Brian DeWine, owner of the Asheville Tourists, says there's no truth to the rumor that the team will play all of its 2024 games on the road. // Watchdog photos by Peter Lewis

Ty Cobb played in the very first game at Asheville’s McCormick Field in 1924. Two years later, Babe Ruth, in town for a Yankees exhibition game, praised the ballpark: “My, my, what a beautiful place to play. Delightful. Damned delightful place!”

But unless the City of Asheville, Buncombe County, and the Tourism Development Authority commit by April 1 to pay an estimated $30 million in renovations for the historic downtown ballpark, there won’t be a 100th anniversary season for the Asheville Tourists in 2024, the team’s president, Brian DeWine, told the Citizen Times last week.

George Herman Ruth, left, and Tyrus Raymond Cobb both played at Asheville’s McCormick Field nearly a century ago

And April 1 is a no-fooling deadline, DeWine told The Watchdog. If local officials don’t agree by then on a plan to pay for top-to-bottom renovations to the stadium — part of a new Major League Baseball requirement for minor league teams to upgrade their facilities, including new locker rooms for female umpires, coaches, and players — “It’s game over,” DeWine said. “There will be no professional baseball here in 2024.”

Will taxpayers balk at spending $30 million to keep a private, for-profit business from leaving town, especially when there are desperate needs to address issues including affordable housing, homelessness, public safety, and education spending?

Or will they rally to preserve a historic facility that has been a “damned delightful place” for generations of family entertainment? The ballpark where Kevin Costner’s Crash Davis homered his way into baseball immortality in the film Bull Durham?

Here’s Asheville Watchdog’s scouting report for those who are keeping score at home:

The Owners

McCormick Field is owned and maintained by the City of Asheville, which leases it for $1 a year to the Asheville Tourists Baseball Club — essentially providing free rent and public assistance for a multimillion-dollar, for-profit private business that is the sole tenant.

The Asheville Tourists Baseball Club is owned by the family of Ohio Gov. Mike DeWine and DeWine Seeds Silver Dollar Baseball. Gov. DeWine personally owns 32 percent of the team, according to records, but has no management role in the team. Brian DeWine, his son and an Asheville resident since 2010, is the president of the team, and he calls the Tourists “a local, family-owned business.”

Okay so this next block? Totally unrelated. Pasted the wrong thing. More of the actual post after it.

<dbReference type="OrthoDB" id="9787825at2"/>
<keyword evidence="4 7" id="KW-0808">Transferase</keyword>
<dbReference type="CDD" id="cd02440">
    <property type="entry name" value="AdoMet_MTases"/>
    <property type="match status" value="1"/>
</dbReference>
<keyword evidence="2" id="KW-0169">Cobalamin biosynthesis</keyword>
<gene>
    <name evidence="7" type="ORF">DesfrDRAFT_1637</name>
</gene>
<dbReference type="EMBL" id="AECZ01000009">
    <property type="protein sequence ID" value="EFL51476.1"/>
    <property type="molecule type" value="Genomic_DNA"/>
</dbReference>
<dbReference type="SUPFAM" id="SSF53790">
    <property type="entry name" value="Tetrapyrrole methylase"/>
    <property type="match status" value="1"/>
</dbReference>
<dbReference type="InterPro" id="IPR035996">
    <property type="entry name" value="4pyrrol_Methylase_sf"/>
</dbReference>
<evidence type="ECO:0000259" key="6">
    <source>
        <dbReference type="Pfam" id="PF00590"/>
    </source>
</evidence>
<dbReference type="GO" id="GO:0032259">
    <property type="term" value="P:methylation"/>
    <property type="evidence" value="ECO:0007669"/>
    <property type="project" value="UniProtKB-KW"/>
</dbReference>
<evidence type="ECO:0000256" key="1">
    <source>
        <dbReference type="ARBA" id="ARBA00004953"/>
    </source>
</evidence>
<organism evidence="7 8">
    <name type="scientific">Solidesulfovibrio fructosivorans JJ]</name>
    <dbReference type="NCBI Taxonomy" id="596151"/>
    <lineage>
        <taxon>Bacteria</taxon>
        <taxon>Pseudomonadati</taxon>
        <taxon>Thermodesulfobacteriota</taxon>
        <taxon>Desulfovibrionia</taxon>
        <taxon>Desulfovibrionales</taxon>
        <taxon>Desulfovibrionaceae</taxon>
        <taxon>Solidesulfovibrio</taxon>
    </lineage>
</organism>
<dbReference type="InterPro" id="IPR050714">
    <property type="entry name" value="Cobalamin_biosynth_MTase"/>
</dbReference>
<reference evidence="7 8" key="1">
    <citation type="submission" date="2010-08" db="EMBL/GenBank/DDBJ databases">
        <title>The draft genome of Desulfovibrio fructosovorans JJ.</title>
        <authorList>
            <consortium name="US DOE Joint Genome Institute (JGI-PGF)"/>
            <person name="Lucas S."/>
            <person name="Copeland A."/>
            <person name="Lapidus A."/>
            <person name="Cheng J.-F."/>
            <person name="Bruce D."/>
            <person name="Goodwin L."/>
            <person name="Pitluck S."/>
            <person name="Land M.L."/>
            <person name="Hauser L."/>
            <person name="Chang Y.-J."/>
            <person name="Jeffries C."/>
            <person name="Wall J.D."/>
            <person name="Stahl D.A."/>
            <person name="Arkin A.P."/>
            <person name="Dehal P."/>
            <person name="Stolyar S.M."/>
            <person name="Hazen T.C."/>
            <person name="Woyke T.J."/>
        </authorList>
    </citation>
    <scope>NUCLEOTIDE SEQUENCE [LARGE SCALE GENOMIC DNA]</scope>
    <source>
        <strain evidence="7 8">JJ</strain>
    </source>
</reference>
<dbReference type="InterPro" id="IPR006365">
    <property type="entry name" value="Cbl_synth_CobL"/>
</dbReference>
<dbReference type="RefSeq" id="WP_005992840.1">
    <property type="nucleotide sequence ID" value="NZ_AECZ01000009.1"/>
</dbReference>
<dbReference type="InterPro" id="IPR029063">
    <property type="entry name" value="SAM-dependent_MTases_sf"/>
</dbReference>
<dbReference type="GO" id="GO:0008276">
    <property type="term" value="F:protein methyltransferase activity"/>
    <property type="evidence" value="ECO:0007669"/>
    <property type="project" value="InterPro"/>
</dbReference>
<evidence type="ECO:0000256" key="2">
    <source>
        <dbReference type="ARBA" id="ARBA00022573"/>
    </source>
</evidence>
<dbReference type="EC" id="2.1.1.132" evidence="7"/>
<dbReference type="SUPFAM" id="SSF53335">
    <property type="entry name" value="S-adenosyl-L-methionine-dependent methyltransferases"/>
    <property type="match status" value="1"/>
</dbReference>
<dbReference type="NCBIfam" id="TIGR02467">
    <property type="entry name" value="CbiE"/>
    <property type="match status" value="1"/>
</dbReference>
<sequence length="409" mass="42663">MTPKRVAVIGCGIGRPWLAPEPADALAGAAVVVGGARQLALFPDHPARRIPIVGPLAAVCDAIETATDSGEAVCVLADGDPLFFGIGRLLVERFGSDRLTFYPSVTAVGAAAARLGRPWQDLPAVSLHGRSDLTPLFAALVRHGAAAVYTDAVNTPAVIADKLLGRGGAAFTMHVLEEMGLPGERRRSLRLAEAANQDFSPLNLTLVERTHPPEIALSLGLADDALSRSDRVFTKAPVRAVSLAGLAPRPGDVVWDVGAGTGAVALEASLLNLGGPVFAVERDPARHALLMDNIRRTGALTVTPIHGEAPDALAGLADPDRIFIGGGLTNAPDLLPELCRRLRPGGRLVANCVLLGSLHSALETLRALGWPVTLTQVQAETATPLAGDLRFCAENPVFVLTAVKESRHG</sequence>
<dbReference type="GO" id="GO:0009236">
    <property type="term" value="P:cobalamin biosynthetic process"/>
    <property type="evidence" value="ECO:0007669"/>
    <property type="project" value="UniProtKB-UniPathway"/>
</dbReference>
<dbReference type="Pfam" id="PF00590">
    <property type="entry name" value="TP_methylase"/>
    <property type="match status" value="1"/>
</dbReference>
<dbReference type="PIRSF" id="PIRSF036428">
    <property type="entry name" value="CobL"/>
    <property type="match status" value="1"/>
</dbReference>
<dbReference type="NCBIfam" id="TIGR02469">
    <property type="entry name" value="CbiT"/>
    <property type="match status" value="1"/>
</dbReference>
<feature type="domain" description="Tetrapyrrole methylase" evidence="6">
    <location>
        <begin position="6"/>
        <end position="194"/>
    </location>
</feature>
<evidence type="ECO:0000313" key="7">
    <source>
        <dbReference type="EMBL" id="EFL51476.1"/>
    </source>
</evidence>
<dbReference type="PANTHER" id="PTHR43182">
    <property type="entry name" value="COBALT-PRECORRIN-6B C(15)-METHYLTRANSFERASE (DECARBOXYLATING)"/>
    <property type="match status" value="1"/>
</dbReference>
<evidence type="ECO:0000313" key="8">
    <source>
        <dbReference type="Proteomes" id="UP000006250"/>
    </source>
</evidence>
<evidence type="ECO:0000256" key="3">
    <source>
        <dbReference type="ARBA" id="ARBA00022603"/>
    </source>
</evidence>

Because the city owns the stadium, it’s the city’s responsibility to pay to bring McCormick Field into compliance with new Minor League Baseball (MiLB) Facility Regulations, issued in December 2020, DeWine said.

DeWine is playing hardball with the city. He registered a website,, which went live Nov. 21 urging citizens and the City Council to “Save Minor League Baseball in Asheville,” or else it will be “gone forever.” The website includes a countdown clock showing the dwindling number of days until the April 1 deadline, and email addresses for local government officials.

The city, the county, and the Buncombe County Tourism Development Authority have all issued vague and dollar-free statements of theoretical support for the team. But as of Thanksgiving, with 128 days remaining on the clock, the Asheville City Council had not even scheduled a discussion of the issue, and there are zero dollars set aside for McCormick Field renovations in the current budget.

“It’s not like I’m going to take my ball and go home” if local authorities don’t agree to spend millions of tax dollars to modernize the historic ballpark, DeWine told Asheville Watchdog.

Rather, he said, the decision will be made by Major League Baseball (MLB), which enforces MiLB regulations and which has already informed city and county officials that if McCormick Field isn’t modernized, it will look for a new home for the Houston Astros farm club in 2024.

The Decider

MLB keeps a scorecard for each minor league facility, but unlike baseball, where the highest score wins, the league assigns points for each deficiency it finds — the higher the score, the worse. Under the new facility rules, a team must have a total score under 30 to be approved to start the season next April, and under 10 points by 2024.